New Law Goes After West Virginia Teacher Shortage: A Win for WV’s Students
Teacher Shortage in West Virginia
The teacher shortage has hit West Virginia, just as it has the rest of the nation. Because of the shortage, West Virginia parents may be surprised to find that there is a real chance their public school attending children are not being taught by licensed teachers. In fact, according to the West Virginia Department of Education, the state was short about 2,000 teachers at the beginning of the recent school year. But the state’s legislature has made moves to ensure that West Virginia’s teacher shortage no longer runs rampant. Putting certified teachers in front of each classroom is the new goal.
Recently, West Virginia Governor Jim Justice (R) signed into law legislation that now allows for an easier transition into the teaching profession. Prior to the signing, there were two ways to become a teacher in West Virginia. These included holding an education degree or going through a local county school created alternative certification program. However, education degrees are prohibitively expensive, as is the development of local alternative certification programs. Additionally, degree-granting programs require time and scheduling commitments that many working professionals find difficult to meet.
Although limited and burdensome routes to certification have exacerbated the teacher shortage in West Virginia, the new law brings new options.
The new law (SB 14) adds another pathway to certification. Introduced by Senator Patricia Rucker (R – Jefferson, 16), the law allows locals to transition to a teaching career without the additional hurdles typically imposed. Speaking to the need of the bill she introduced, Senator Rucker said “We have hundreds of West Virginia students not being taught by certified teachers.” Consequently, “this bill is a necessary additional avenue towards having certified, high-quality teachers in our classrooms.”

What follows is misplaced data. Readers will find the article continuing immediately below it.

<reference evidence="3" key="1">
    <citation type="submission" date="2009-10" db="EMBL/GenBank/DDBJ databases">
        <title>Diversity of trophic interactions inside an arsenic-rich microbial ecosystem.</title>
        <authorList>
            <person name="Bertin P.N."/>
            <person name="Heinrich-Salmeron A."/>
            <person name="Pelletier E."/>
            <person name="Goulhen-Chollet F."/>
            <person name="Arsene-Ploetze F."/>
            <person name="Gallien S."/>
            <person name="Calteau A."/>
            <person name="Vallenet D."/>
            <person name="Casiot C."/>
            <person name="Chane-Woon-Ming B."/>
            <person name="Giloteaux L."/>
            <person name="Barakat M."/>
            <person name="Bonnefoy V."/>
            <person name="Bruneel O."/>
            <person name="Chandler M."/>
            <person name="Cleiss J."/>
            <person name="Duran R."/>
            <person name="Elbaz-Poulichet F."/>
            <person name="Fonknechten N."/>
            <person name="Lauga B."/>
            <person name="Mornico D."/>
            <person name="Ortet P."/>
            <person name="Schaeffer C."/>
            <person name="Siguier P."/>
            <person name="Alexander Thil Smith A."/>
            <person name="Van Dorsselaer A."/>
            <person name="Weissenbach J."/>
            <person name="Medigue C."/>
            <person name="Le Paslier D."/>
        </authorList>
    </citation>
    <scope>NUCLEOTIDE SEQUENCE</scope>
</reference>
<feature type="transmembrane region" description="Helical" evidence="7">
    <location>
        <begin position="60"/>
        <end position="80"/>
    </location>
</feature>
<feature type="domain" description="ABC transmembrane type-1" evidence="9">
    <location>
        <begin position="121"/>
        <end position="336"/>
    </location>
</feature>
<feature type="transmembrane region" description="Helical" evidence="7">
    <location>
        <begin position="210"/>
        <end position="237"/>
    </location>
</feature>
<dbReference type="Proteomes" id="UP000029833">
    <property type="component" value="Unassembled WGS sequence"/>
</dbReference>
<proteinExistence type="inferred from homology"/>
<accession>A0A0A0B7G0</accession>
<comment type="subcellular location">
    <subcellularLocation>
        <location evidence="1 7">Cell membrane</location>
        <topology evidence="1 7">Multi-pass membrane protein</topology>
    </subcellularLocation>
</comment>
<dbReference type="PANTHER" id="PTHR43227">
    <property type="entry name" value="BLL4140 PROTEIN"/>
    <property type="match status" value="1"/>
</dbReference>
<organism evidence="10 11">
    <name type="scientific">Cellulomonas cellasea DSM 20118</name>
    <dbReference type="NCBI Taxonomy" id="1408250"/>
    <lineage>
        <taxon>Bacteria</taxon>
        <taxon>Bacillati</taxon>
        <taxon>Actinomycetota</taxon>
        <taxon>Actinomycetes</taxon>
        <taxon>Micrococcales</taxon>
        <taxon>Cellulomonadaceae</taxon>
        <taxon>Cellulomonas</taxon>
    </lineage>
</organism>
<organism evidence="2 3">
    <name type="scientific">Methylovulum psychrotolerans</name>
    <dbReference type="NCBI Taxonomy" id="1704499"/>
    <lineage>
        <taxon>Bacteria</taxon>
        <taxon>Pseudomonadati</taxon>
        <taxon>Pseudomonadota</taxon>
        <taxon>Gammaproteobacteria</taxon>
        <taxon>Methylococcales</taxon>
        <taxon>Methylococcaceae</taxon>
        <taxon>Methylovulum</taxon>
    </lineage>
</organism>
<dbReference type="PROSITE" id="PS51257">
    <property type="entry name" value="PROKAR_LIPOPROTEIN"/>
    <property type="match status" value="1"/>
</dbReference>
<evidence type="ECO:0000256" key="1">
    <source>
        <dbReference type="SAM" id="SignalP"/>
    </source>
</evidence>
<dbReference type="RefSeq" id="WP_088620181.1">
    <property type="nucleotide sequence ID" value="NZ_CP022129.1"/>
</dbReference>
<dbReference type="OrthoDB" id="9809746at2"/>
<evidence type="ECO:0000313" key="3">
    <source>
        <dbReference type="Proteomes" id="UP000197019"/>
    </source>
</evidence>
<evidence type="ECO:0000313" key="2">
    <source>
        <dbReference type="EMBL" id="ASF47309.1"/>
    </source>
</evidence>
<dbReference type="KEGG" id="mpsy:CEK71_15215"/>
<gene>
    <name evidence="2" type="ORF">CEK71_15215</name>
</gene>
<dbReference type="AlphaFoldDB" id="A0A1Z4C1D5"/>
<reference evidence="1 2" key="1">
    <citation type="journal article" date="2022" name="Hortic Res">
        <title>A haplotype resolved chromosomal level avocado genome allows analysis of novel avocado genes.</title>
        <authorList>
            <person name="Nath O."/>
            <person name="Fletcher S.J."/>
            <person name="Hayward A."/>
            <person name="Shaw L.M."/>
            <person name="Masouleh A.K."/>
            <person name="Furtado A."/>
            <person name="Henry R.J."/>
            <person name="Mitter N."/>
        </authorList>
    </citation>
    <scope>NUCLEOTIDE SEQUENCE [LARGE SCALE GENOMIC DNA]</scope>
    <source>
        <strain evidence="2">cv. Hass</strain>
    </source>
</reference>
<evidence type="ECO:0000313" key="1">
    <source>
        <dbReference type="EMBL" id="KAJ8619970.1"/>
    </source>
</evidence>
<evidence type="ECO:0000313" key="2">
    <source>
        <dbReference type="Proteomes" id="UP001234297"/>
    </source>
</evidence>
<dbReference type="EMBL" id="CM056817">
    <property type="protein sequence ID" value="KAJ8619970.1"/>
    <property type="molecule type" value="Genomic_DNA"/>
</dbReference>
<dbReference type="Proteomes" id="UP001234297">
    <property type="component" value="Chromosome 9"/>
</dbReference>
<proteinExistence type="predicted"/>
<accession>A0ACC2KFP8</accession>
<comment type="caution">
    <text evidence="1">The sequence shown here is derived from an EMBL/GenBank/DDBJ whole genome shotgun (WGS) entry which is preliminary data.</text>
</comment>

Senator Rucker has long been a champion for West Virginia’s students. As Chair of the Senate Education Committee, her leadership and advocacy for West Virginia’s students has been unparalleled.
Moreover, the state’s Republican caucus prioritized teacher certification this year in an effort to give all of West Virginia’s students access to fully-certified teachers. Under this directive, the bill sailed through the legislative process. It passed the House with a 68 yea and 27 nay vote (5 absent) and passed the Senate 25 to 9. Subsequently, the bill was one of the first non-COVID bills to be signed by Governor Justice this legislative session.
The new law allows people to use their professional knowledge to earn certification. The law streamlined certification requirements to three simple steps. To earn certification, candidates must
- Hold a bachelor’s degree and pass a background check.
- Complete pedagogical training.
- Pass the state subject matter test (currently the Praxis).
Upon completion of these requirements, locals can become full-time teachers in West Virginia schools. The law becomes effective 90 days after Governor Justice’s signing, which means it applies beginning May 27, 2021.